Mansa Musa:  And, in terms of Baltimore, we recognize that – Me in particular, I’ve served 48 years in the prison system in Maryland. For 48 years, I served a percentage of it in the Maryland Penitentiary, I served at basically every institution with the exception of a few. But the majority of the population that was there when I first came in, was in Baltimore. I went into Maryland Penitentiary in 1973. The Maryland Penitentiary population in 1973, 75-80% of the population came out of Baltimore. In terms of the identity of Baltimore, Ryan, why did y’all dive down on Baltimore and not look across the board? Why did the report isolate itself to Baltimore in particular?

Ryan King:  Sure. There are a couple of things: The first is Baltimore now is about 10% of the state population, but comprises about one in three people that are in state prison. So, a big chunk of the people who are locked up in state prisons in the state of Maryland come from the city of Baltimore. It is the largest city in the state and it matters because it gives us an opportunity to dive deeply into specific neighborhoods.

There’s this question about how policy affects crime, who’s being incarcerated, and to some degree, what effects that’s having on communities. And in a place like Baltimore, you’re able to go from neighborhood to neighborhood and see stark differences in a whole host of different indicators. So, you’re able to look at one neighborhood right next to another neighborhood, or a short distance away, that has high rates of incarceration and is historically disadvantaged in education, housing, healthcare, and life expectancy. There are a myriad of different factors.

So Baltimore gives us an opportunity to look at all these things and what we see in the end picture is this is what structural racism looks like. These are neighborhoods that are historically disadvantaged on almost every single indicator you can find and oh, by the way, they also have the highest rates of incarceration. That’s not some coincidence. So to be able to dive into a city and then go neighborhood to neighborhood and be able to see that, wow, the neighborhoods that are having all of these problems also have these problems, it allows us to step back and begin to see that these things are all interrelated with one another.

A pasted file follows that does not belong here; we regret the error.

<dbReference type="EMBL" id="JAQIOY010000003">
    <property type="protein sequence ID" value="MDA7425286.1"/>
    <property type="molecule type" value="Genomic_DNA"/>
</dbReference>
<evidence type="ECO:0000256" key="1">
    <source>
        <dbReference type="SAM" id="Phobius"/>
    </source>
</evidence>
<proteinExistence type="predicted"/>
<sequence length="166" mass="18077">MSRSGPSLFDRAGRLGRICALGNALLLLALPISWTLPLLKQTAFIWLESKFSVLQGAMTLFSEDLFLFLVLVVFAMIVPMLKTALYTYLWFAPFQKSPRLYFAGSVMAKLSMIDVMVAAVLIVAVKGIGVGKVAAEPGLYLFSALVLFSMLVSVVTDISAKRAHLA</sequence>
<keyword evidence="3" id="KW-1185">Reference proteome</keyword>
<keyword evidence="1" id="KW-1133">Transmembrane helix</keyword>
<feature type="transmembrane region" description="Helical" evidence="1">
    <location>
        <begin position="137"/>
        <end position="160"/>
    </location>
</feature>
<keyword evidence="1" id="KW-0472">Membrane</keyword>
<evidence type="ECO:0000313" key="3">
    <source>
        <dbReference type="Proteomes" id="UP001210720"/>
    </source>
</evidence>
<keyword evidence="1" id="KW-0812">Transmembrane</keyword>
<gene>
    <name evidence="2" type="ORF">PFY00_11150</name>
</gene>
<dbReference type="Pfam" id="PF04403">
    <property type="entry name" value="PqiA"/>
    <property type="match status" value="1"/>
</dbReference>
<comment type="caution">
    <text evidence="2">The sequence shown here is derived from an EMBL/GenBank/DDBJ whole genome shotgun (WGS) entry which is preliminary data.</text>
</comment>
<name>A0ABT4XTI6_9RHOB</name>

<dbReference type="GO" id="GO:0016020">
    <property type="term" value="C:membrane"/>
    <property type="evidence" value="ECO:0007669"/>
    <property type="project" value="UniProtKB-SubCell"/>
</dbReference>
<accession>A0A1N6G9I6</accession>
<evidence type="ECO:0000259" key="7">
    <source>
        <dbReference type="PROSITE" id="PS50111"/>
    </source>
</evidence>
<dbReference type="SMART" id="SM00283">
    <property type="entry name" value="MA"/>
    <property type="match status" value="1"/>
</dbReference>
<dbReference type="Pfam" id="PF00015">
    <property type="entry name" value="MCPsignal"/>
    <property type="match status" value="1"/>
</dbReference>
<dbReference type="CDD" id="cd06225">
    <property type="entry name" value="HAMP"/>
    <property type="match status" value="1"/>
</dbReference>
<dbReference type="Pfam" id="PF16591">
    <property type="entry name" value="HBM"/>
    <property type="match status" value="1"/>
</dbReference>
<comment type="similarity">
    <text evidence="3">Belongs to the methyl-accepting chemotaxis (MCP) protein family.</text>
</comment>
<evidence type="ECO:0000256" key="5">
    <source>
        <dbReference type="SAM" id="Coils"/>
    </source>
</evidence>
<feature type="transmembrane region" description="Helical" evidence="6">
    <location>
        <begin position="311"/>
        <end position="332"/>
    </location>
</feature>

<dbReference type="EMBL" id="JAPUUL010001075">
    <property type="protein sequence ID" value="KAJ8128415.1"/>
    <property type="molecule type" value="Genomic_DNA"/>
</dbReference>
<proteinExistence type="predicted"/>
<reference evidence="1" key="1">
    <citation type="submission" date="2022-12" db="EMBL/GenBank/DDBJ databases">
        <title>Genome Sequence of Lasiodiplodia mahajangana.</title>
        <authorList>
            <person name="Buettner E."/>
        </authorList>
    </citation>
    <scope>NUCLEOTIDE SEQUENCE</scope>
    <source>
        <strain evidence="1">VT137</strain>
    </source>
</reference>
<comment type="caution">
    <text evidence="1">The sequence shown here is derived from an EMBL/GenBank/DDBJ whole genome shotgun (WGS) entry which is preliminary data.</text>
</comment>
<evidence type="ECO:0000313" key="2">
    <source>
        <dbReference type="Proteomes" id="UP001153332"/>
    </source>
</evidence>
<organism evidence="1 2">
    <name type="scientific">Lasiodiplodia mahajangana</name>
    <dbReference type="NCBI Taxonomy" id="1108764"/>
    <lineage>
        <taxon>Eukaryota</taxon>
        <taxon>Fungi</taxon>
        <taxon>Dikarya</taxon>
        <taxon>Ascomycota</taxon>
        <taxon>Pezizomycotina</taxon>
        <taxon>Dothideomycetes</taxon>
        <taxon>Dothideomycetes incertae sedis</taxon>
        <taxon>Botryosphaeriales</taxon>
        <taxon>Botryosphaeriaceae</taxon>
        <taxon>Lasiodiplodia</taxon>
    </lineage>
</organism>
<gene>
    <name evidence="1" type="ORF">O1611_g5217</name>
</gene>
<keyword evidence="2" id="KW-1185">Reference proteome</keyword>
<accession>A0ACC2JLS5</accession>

This is not a criminal-legal issue, this is not a housing issue, it’s not an education issue, it’s how we invest in our communities. And as Shekhinah mentions, when we think about police, prosecutors, and prisons, those are investments. We should be thinking about those as investments. Those are dollars going into the system and not into the communities, and these outcomes and negative outcomes that we see are a direct reflection of that.

Mansa Musa:  I like the way you frame that because like I said earlier, there are other reports that came out. This is what I thought was unique about the report, was that it’s saying that if we invest in creating holistic environments for people, then we won’t have what we know to be the Maryland prison system. So, I like that concept of investment. But, let’s peel back some of the layers of this report. Because of the way the report was set up, you have categories and in each category, or each topic, y’all make an analysis of how the socioeconomic-political conditions and the lack of investment help aid and assist in penalizing poverty. Let’s start with the communities of disproportionate impact. Shekhinah, talk about that. What exactly does that mean to the layperson?

T. Shekhinah Braveheart:  We looked at, I think it was 60 socioeconomic indicators from each of the Baltimore neighborhoods that allowed us to explore the relationship more deeply between criminal legal system involvement and a lack of neighborhood investment. So they’re broad. But, for instance, the same communities that are disadvantaged across the range of indicators are the ones with the highest incarceration; So they’re also the ones with a higher unemployment rate, the lowest household incomes, the lower educational attainment, higher rates of violence, higher rates of health issues, cancer, other forms of mortality, and lower life expectancy. These things parallel, sadly. The same socioeconomic factors and public health, across the board, would equal the indicators or the conditions that I just outlined.